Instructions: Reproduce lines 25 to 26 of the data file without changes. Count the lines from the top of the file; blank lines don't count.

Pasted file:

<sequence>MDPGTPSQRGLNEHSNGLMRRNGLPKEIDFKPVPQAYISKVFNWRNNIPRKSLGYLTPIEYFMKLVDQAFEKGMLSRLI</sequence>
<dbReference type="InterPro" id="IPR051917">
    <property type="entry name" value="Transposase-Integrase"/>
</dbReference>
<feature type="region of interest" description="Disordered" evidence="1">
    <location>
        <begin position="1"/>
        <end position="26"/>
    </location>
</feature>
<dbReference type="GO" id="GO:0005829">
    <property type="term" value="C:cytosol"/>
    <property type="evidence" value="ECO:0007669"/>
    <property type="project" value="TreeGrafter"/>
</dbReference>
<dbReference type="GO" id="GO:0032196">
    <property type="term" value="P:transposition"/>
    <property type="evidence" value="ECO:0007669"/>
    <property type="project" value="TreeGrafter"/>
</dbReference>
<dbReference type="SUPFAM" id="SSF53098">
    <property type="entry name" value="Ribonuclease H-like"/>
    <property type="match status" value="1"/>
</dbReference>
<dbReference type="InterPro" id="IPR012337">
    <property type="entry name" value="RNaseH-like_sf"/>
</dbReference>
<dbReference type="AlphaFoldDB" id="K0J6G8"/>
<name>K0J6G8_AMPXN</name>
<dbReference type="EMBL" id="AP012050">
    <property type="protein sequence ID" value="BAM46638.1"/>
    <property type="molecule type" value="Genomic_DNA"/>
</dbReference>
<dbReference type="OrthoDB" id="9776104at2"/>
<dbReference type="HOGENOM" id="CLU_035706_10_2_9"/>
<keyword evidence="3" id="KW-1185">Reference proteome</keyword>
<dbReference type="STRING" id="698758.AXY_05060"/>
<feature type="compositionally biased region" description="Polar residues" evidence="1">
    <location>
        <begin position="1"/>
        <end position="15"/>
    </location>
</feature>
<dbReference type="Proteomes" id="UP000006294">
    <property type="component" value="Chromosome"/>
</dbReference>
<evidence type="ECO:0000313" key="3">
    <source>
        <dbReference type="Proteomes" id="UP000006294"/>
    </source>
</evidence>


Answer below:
<dbReference type="InterPro" id="IPR012337">
    <property type="entry name" value="RNaseH-like_sf"/>